Catch Me If You Can

Catch Me If You Can

Euphoric Recall – One Addict’s Interpretation

Part 1 of 2

By Kacie Brockman

 Euphoric Recall during early recovery from substance abuse can be brutal and relentless. Triggers are the mosquito-like ghosts of just about anything your consciousness experienced during active addiction. Body and mind have been chemically and/or neurologically changed and a hyper-awareness of what might normally appear insignificant can “trigger” or awaken Euphoric Recall. This can be people, places, and things as we all are aware of, but it can detect even the bare minimum of a correlation and become a trigger. The smell from a neighbor’s barbeque, the tart iciness of a slushie, or maybe simply the sound of a cat purring. It’s crazy, right? So why exactly then is it that Euphoric Recall is the main culprit in so many relapses? This two-part article intends to redefine this discreet little homewrecker, many of us in recovery have at times considered harmless, or just a daydream. Alcoholics and Addicts alike, both in and out of recovery frequently like to meander way out to our mind’s backlot of memories, many of them fragmented, but nonetheless continue to linger around waiting to be picked up and polished off.

Considering that we might wait for days sometimes for the tiny ping of a returned text notifying us that the connect has come through. Driving 30 miles out of town, 30 miles back, only to then tweeze leg stubble until the sun rises too quickly as if to chastise us before the rest of society does. While we are pursuing bits of nothing that ever lasted, nothing that could be touched or tasted, or heard or seen, our very real, tangible, life sustaining reality is crumbling at our feet, yet we barely take notice.

Now once upon a time, those tiny specks supplied the perfect safety release. All the intrinsic and pervasive emotions, the shit emotions they could be called, would simply vanish into thin air. Emotional trauma, chaos, fear, anxiety, rage, confusion, humiliation, isolation, abandonment, not-good-enough, rejection, all of it, any of it was gone. POOF! Just like that. They were GONE. EVERY SINGLE BIT OF IT…. GONE. I’m really trying to make a point here guys. GONE.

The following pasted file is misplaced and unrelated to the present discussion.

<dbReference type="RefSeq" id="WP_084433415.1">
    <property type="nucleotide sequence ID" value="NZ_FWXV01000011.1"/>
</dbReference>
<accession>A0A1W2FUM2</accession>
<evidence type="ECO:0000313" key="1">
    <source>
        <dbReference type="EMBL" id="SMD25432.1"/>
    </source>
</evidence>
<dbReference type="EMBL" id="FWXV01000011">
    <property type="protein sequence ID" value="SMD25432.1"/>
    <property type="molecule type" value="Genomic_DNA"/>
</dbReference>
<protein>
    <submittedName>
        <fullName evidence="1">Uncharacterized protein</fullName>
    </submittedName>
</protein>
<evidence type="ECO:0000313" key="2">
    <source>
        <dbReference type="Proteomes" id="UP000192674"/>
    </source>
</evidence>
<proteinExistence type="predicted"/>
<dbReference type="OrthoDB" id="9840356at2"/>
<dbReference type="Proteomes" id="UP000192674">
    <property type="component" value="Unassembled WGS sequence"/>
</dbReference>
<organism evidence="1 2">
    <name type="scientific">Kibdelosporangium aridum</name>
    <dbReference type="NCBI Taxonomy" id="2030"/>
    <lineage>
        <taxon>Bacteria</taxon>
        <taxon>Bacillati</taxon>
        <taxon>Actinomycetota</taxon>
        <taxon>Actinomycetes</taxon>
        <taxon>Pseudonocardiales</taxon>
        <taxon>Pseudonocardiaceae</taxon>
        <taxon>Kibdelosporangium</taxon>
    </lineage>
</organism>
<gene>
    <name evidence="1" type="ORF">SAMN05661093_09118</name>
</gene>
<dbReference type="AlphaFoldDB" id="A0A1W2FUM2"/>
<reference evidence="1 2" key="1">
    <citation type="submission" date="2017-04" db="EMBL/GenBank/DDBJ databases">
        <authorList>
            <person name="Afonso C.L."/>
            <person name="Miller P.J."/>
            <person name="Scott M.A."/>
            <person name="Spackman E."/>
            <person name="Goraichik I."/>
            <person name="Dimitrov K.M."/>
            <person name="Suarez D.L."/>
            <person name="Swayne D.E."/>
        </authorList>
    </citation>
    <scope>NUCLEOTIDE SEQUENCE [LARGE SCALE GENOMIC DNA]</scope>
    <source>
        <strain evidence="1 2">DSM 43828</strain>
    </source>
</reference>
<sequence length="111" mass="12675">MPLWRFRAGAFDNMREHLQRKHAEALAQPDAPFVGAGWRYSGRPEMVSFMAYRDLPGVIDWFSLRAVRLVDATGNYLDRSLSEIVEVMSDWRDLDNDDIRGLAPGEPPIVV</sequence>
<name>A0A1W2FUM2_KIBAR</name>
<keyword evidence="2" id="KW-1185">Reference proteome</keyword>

I was 11 when I conceived of suicide for the first time. My son is 11. This continues to bewilder me. What on earth could possibly have occurred in that brief period of an 11-year-old’s lifespan to bring forth the need to escape reality that badly? I was 13 when I found my first safety release valve, and so I stayed alive. I truly believe these mechanisms evolve out of the need to sustain life. I cannot substantiate that with any empirical evidence, or any evidence at all for that matter, other than the fact that I am still here to write this article. How about you? How old were you if or when the thought of dying drifted across your mind and sounded better than living? So tragic that what we believed was saving us was taking us into a new dimension of fear, the kind that only nightmares are made of. So, let’s recap, shall we? Euphoric Recall will have us analyzing our first few times of riding the carousel of catastrophes. We blot or blur out most, if not all, of the miserably misguided events that soon followed. All that remained was unparalleled confidence, bliss. Still, most of all, we’d been extricated from some emotional wreckage, that which many of us were far too young even to identify, let alone articulate and navigate through. That which we were experiencing when we initially got loaded or high or buzzed or stopped eating, we would then spend a significant portion of our lives running after that which we will never catch. Does that appear to be a logical, rational being? Or does that sound sick? Sadly, many who’ve not experienced addiction themselves or up close and personal have decided that it is within the addict’s cognitive capacity to think about the behavior and the consequences. So it is determined that they possess a clear and deliberate attempt to manipulate, lie, cheat, steal, betray, harm, even in the worst of cases, kill?

As I am about to deviate off-topic, please stay with me. Weigh the possibility of a chemical or neurological “hook” that is fastened into the mind of a future addict. What if it was not only plausible but probable? What if, the first few times or so that experimentation occurred, a bond or attachment to specifically compatible receptors did, in fact, occur. So hypothetically, a particular genetic disposition or makeup combined with trauma (i.e., post-Vietnam addicted vets) determines why one is an addict, and one is not. Now take the word (hypothetical) out and replace it with the word “Scientifically.” How does it all look now? Are we still the dredge of society? The junkies, the addicts, the unsightly homeless population tarnishing your exceptional communities? Are we still the lepers that you read about in Church on Sundays? Because if we are, look beside you. Your son, your sister, your spouse…it can occur at any time to anyone. I was 42 when I tipped over and became an alcoholic, and I was 44 when I became addicted to crystal methamphetamine. Before that, I was a child care provider and worked in the legal field. It can strike anyone at any time. So don’t just look beside you, look in front of you, into a mirror. It might just as well be you. “There but for the grace of God goes John Bradford.”